Woman vice-president lobbies hard to lead accountants' institute

In December HKICPA council members will pick their president and will it be a woman this time?

PUBLISHED : Tuesday, 30 October, 2012, 12:00am
UPDATED : Tuesday, 30 October, 2012, 7:17am

Excitement is growing about the prospect of a woman heading the Hong Kong Institute of Certified Public Accountants.

Its presidential election will be held in mid-December and lobbying usually begins in November. But accountants said this year the two front runners have started their lobbying months earlier for the top seat on the industry body.

Susanna Chiu, director of Li & Fung Development (China) and now a vice-president of the institute, tried to break the glass ceiling last year and contested the president's seat.

She lost to Ernst & Young's Asia-Pacific financial services leader, Keith Pogson.

This year, Chiu is back and appears to be more aggressive in canvassing for supporters in the past few months.

If she wins, that glass ceiling will be well and truly broken.

Chiu, who has volunteered on various committees at the institute since 1993, has served on the council since 2004 and has been vice-president for the past two years.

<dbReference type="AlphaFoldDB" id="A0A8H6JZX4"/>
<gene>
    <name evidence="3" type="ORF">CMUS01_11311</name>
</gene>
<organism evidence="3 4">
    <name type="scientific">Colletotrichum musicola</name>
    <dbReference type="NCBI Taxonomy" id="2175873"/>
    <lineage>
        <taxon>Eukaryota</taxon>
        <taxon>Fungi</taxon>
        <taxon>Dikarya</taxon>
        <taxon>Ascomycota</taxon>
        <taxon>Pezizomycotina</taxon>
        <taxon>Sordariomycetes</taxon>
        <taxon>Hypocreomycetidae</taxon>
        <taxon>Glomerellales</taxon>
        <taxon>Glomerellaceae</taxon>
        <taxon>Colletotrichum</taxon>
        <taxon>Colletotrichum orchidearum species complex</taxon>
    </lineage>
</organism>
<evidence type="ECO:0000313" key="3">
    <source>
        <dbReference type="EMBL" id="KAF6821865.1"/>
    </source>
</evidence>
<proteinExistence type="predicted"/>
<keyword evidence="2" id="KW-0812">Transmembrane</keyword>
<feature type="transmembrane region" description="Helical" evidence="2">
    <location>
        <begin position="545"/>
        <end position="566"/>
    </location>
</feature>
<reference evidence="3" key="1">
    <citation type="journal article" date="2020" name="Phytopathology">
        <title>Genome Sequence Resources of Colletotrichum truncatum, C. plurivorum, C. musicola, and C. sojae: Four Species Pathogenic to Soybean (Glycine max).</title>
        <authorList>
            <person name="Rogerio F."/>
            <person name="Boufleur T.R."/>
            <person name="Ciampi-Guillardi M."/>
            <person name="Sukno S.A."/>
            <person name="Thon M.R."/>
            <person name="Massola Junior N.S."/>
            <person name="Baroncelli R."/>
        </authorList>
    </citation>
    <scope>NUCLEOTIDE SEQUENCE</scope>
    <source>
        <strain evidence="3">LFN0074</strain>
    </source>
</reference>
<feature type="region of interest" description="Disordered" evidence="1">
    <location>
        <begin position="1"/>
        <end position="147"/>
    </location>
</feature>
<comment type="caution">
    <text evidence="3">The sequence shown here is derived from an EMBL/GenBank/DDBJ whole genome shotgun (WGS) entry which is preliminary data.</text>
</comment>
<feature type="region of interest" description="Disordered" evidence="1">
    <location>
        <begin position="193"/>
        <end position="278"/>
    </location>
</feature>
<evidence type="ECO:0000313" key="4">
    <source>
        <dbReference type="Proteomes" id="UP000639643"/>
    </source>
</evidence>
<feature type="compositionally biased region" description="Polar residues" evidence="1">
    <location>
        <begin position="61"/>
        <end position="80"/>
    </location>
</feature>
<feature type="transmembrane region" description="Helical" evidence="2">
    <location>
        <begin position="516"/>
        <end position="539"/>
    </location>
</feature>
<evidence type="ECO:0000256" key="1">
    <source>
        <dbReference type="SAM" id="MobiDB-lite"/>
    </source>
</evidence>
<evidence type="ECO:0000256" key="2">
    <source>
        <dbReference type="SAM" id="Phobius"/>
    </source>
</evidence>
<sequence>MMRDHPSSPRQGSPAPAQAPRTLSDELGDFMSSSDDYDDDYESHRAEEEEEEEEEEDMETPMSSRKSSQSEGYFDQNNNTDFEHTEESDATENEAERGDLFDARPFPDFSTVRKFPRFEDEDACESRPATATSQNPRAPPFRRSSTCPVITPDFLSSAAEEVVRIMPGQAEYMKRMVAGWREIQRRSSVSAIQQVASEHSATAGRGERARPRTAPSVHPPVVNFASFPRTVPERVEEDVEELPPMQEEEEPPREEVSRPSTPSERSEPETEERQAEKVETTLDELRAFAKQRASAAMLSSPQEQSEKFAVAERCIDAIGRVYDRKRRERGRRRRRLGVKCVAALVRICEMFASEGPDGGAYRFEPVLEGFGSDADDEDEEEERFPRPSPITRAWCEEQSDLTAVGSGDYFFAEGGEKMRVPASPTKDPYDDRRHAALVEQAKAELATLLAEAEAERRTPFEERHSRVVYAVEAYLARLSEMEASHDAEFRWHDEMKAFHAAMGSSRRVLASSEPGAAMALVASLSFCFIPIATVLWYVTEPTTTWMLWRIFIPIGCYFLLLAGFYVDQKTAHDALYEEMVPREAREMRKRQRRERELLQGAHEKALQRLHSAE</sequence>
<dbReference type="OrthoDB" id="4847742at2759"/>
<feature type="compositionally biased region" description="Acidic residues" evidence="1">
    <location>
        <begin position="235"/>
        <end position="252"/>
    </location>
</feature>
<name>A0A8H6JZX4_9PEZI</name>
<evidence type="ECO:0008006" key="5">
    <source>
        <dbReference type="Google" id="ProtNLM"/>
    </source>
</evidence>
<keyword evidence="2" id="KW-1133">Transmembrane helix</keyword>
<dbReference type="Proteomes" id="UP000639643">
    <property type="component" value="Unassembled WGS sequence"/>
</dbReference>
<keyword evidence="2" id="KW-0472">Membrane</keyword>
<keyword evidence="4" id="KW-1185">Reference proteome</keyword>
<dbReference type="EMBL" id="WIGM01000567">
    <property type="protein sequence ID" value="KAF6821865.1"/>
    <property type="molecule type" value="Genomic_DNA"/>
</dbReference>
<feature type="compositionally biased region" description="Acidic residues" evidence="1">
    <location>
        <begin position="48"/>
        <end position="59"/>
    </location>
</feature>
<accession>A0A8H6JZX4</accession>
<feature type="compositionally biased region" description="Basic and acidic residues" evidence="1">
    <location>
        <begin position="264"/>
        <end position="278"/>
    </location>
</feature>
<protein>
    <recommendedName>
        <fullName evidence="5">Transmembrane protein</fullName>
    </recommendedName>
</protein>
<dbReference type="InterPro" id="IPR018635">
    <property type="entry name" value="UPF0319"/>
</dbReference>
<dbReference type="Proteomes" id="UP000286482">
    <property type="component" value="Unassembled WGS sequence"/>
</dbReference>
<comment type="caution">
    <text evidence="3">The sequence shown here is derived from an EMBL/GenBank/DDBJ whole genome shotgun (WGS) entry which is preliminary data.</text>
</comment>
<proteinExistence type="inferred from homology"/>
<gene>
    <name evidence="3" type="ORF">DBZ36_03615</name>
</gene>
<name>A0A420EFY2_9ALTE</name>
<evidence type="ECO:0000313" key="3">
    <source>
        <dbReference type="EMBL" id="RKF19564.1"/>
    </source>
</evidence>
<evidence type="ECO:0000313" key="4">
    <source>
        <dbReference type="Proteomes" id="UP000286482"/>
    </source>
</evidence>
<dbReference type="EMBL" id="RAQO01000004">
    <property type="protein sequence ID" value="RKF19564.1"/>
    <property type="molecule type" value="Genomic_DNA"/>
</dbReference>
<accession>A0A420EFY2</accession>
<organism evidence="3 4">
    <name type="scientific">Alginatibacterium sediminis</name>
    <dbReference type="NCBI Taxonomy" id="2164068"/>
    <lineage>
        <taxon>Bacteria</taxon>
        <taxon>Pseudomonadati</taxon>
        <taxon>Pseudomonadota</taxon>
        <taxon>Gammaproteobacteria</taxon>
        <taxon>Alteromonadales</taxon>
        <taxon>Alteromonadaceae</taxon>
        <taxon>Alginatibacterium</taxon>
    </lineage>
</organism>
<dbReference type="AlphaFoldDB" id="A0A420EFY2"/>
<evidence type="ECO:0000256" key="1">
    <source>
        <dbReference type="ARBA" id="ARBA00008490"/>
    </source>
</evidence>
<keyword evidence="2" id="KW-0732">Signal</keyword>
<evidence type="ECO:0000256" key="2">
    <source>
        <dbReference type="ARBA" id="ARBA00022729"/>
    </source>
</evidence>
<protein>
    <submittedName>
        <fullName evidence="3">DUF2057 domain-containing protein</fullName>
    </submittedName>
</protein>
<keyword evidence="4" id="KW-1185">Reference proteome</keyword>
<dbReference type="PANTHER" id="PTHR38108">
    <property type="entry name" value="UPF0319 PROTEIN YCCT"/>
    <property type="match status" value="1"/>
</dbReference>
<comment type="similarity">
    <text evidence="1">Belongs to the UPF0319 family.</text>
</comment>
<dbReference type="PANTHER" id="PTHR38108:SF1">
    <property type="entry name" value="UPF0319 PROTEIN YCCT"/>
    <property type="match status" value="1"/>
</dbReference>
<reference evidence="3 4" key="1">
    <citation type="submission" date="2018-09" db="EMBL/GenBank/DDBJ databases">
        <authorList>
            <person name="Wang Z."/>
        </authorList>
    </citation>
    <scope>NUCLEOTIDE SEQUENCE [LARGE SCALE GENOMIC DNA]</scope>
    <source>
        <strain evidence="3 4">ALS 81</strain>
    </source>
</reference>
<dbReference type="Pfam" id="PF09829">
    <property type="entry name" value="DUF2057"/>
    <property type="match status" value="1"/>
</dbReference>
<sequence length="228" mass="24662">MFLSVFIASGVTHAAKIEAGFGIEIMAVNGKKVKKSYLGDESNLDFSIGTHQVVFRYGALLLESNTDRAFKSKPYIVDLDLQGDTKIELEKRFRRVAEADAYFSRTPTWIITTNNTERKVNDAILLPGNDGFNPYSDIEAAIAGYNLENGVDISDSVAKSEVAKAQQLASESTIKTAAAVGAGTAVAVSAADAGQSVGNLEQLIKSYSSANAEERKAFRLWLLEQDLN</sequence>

But for her to enter the history books, she has to beat another vice-president, Clement Chan Kam-wing, the managing partner of BDO, who is also lobbying for the job.

Chan, has been a council member since 2007 and is a vice-president. He is also chairman of the Financial Reporting Standards Committee

In December, 33,000 accountants in the city will select new or re-elect council members whose terms will expire then.

The 22 council members will then elect the president from among them.

The institute has had slightly more men than women but this year the gender gap has almost closed. But the fact that a female president has never been elected shows men are still dominant in the sector.

As a female columnist, I will like to support Susanna (sorry Clement) as I would like to see more women in top positions in the business community.

Another indicator of there being too few women at the top, is the percentage of women directors of companies, which is about 10 per cent, according to the Hong Kong Exchanges and Clearing.

The HKEx has a consultation paper out until early November calling for companies to adopt policies to achieve a more balanced gender composition on their boards.

It shows that 40 per cent of listed companies have no female directors while 37 per cent have only one.

The HKEx is doing the right thing in calling for companies to review their board composition and ensure they have a policy that reflects not just an old boys' club but to have more female voices to provide a balanced gender view.

There have been more women than men in accountancy in recent years but only 30 per cent of the partners in the Big Four accounting firms are women.

Watch this space and I will update you on the outcome of the elections in a couple of months.